I traveled to India’s far northeast last month, before the monsoon rains set in and rendered the mines unworkable for the summer. In the Jaintia Hills, in the remote state of Meghalaya, miners descend to great depths on slippery, rickety wooden ladders. Men, women, even children squeeze into ‘rat hole’ tunnels lacing thousands of privately-owned and unregulated mines. There, they toil to extract coal by hand with primitive tools and no safety equipment.
I was unsure of what the story would hold or the conditions I would face. I spent a week there, though two days were lost to arguing with ‘guides’ who, we believe, were hired by the mine owners to keep us from reporting. We eventually got underground to witness what miners were enduring to scratch out such a sad and meager existence.
As I was shooting an image of miners being lifted out from a shaft, about 300-feet deep, I wondered what I would do if the cable were to break and come crashing down. That is how four miners had died only weeks earlier. Where could I hide? Narrow shafts do not offer many escape routes beyond a few ‘rat hole tunnels’ that are two or three feet high.
Prabhat Sinha, from Assam, carries a load of coal weighing 60kg's, supported by a head-strap, as he ascends the staircase of a coal mine near the village of Khliehriat, in the district of Jaintia Hills, India. miners descend to great depths on slippery, rickety wooden ladders. Children and adults squeeze into rat hole like tunnels in thousands of privately owned and unregulated mines, extracting coal with their hands or primitive tools and no safety equipment.
Workers load coal onto trucks at a mine in the Jaintia hills, located in India's far North East state of Meghalaya.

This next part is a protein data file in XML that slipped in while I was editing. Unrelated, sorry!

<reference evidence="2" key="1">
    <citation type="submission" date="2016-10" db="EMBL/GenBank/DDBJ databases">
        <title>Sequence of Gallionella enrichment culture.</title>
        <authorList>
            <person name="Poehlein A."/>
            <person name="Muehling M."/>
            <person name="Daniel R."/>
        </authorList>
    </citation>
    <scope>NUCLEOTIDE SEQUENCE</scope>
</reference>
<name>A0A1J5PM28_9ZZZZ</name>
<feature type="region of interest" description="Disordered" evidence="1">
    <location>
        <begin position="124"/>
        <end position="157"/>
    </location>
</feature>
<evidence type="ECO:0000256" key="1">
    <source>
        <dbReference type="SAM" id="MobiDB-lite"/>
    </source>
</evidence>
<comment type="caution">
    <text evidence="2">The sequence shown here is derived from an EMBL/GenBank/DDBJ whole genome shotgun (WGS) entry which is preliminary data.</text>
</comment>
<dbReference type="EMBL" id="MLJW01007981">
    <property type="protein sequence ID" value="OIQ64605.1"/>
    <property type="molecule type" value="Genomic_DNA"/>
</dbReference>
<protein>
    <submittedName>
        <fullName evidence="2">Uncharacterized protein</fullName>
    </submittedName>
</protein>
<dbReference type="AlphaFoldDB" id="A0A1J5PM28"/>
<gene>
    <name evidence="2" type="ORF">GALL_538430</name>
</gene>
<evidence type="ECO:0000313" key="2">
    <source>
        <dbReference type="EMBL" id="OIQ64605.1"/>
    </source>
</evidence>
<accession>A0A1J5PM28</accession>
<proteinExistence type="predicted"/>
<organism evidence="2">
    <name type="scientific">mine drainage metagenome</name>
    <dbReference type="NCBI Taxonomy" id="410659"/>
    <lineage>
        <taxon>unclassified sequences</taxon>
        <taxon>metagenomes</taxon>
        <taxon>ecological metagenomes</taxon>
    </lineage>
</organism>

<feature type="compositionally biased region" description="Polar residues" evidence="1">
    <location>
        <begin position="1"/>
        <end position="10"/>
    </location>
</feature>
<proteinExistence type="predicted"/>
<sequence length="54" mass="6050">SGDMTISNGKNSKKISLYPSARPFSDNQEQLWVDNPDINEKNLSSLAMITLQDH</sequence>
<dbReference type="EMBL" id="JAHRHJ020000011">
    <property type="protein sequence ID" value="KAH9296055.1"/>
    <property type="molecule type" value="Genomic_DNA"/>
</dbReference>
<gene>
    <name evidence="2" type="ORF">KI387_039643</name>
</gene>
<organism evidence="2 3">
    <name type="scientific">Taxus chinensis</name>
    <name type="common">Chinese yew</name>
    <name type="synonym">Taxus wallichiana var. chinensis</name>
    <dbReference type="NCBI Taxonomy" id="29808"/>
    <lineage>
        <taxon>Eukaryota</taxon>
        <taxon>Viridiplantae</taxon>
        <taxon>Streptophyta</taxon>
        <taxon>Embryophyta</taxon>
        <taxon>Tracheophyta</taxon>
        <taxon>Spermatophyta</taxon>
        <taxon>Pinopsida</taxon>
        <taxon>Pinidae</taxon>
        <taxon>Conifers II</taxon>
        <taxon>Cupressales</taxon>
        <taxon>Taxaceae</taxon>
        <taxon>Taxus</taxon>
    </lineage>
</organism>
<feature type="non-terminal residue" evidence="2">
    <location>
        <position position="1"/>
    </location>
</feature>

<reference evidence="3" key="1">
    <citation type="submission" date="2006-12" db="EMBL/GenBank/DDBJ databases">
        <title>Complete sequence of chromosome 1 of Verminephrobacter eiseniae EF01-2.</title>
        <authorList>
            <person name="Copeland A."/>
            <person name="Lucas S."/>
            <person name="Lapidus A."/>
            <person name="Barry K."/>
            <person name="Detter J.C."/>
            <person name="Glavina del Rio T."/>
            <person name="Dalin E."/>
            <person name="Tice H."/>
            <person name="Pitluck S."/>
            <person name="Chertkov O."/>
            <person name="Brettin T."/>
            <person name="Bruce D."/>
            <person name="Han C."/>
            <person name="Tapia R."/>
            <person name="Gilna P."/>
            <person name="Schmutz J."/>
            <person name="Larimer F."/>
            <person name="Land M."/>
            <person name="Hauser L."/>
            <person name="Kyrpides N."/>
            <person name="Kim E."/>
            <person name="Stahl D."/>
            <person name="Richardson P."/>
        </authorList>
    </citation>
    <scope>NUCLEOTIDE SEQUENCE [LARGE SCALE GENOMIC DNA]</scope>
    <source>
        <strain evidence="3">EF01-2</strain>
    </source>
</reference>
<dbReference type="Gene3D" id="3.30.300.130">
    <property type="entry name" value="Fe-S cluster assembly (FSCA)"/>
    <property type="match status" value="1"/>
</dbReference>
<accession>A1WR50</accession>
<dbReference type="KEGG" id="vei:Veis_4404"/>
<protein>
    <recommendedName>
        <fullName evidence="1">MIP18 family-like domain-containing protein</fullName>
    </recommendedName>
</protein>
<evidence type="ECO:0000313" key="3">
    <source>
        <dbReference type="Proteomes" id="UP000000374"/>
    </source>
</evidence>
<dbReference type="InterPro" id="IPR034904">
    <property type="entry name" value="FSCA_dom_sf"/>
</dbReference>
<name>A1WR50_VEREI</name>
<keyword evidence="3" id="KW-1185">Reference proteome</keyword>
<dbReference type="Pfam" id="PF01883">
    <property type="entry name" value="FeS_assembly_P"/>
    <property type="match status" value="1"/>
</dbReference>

Fourteen-year-old Chhai Lyngdoh, kicks out the coal from a container, as it is emptied onto a heap, after being craned out of a 300ft deep mine shaft.
Workers load coal onto a truck at a coal depot.
20 year old Anil Basnet pushes a coal cart, as he and a fellow worker pull coal out from the rat hole tunnel 300 ft below the surface.
22 year old Shyam Rai from Nepal pauses as he works, digging out coal, using hands and a pick to get at the seams of coal.
A crane lifts miners out of a 300ft deep mine shaft, as they head out for their lunch break.
A miner unloads tools after being hoisted from the depths of a coal mine.
Coal miners wash themselves off as they break for lunch at a coal mine.
A crane lifts miners out of the 300ft deep shaft of a coal mine.
12 year old Abdul Kayum from Assam pauses for a portrait, whilst working at a coal depot carrying coal to be crushed
Workers load coal onto trucks at a coal depot. After traversing treacherous mountain roads, the coal is delivered to neighbouring Bangladesh and to Assam from where it is distributed all over India, to be used primarily for power generation and as a source of fuel in cement plants.
An umbrella lays discarded on a heap of coal.